“Nothing in the world is more dangerous than sincere ignorance and conscientious stupidity.”
                                                Dr. Martin Luther King, Jr.
These people have often taken extremely worthwhile causes and hijacked them for their own purposes.  The pioneers of the American Civil Rights movement, people like Dr. Martin Luther King, Jr., gave their lives to help wipe out racism and hatred.  Today's so called leaders use racism and fear to turn people against people.  They bring shame to the memory and work of such martyrs.

As for the parasites the parasites feed off of, they are the media, whether mainstream, main street, network, cable, Internet, wire service virtual, blogs or just plain stupid.
"When we let freedom ring, when we let it ring from every tenement and every hamlet, from every state and every city, we will be able to speed up that day when all of God's children, black men and white men, Jews and Gentiles, Protestants and Catholics, will be able to join hands and sing in the words of the old spiritual, "Free at last, free at last. Thank God Almighty, we are free at last."

                                                Dr. Martin Luther King, Jr.
Back in the 1960's when Civil Rights had a cause and purpose, the most radical advocates for and against the civil rights movement were known as hate mongers and even bomb throwers.  But they did throw bullets and bombs.

Today's mouthpieces, whether from the special interests out to protect their special interest or the lawyers who created all the victim's non-profit funds that seem to pay huge salaries to lawyers to watch over the money to the media.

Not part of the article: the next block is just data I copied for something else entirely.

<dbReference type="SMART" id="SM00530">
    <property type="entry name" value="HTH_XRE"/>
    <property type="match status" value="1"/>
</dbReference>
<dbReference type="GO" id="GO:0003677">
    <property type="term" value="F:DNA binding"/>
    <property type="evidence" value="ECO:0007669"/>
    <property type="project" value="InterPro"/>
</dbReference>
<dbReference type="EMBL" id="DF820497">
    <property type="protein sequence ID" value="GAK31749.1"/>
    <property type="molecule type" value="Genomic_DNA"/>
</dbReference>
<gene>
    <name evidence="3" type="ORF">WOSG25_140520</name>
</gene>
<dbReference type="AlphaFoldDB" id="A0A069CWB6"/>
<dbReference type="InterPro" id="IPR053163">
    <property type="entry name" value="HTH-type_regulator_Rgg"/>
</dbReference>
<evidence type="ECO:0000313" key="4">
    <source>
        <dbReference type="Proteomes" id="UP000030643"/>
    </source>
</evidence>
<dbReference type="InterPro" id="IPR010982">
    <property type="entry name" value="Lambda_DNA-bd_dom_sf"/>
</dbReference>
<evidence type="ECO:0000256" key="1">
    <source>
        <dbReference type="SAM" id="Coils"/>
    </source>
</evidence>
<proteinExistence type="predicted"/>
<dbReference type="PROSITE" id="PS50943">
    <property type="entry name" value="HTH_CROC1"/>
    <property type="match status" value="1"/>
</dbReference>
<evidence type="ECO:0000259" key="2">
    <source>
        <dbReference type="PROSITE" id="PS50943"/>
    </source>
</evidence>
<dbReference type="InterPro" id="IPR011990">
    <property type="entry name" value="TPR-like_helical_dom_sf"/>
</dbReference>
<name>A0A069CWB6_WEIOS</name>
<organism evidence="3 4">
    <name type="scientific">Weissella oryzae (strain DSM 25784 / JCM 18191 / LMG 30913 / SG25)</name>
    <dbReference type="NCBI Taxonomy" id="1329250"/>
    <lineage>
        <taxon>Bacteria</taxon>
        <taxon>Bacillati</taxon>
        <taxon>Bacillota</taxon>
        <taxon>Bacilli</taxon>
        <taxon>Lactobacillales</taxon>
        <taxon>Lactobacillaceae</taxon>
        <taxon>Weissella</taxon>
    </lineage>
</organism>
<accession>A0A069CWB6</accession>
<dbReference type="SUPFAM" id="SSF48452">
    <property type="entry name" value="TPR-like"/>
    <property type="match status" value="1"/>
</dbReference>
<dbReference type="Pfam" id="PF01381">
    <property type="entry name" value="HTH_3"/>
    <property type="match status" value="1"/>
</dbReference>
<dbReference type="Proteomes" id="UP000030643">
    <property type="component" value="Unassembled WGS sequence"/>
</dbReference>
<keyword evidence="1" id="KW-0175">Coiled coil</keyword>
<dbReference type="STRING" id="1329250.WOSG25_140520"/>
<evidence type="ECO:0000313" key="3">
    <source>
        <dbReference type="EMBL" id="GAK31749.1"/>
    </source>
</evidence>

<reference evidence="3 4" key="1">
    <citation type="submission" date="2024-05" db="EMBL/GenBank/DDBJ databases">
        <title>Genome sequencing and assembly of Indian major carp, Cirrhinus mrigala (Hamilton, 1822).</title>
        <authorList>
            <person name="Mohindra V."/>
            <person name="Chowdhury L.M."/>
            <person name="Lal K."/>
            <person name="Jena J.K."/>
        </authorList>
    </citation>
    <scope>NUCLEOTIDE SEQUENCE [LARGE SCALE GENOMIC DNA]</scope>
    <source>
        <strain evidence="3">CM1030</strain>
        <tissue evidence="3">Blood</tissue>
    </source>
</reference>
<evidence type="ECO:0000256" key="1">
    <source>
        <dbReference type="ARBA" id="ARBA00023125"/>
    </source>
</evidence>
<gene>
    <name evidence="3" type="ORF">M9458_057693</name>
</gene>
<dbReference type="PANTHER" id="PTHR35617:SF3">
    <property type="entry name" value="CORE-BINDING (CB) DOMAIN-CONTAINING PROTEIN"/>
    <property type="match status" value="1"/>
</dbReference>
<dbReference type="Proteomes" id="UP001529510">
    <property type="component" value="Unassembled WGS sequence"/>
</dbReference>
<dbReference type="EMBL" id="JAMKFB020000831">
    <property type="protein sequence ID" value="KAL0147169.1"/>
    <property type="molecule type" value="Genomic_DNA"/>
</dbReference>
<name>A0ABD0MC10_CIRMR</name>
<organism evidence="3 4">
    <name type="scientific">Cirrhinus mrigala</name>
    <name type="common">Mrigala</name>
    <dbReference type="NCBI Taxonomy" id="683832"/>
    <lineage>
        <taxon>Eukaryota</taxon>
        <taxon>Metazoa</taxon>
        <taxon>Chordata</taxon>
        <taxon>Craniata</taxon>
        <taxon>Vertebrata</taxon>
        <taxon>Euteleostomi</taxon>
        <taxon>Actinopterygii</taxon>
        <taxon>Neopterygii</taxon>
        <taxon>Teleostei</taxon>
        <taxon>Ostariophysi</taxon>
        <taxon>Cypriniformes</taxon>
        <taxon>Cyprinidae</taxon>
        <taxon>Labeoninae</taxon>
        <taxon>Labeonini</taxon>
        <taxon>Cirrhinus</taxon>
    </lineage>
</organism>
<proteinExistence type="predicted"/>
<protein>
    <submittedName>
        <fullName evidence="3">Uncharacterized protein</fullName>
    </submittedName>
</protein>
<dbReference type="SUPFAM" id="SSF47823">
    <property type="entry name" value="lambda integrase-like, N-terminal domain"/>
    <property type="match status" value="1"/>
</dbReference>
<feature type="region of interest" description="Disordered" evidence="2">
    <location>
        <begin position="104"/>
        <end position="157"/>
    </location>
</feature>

"Have we not come to such an impasse in the modern world that we must love our enemies - or else?  The chain reaction of evil - hate begetting hate, wars producing more wars - must be broken, or else we shall be plunged into the dark abyss of annihilation."
                                                Dr. Martin Luther King, Jr.

Ah the media.  The only parasite class to give up all pretense of hiding the truth behind some sanctimonious purpose of serving the higher good.  No more lies about being "objective", "unbiased" or "truthful".

Today the media serves many masters and the truth is not one of them.  First and foremost in the media mind is corporate profits and profits only come from ratings in television and lies on the Internet.
It is in the best interest of the media ratings that all things good fail, all laws are subject to ridicule, any old storm must be transformed into a major natural disaster in the making, and sex sells. 

“Let no man pull you so low as to hate him.”

                                                Dr. Martin Luther King, Jr.
The more the public is upset the higher the ratings and the more opportunity to exploit hapless victims and their families and the more victims trust funds can be created.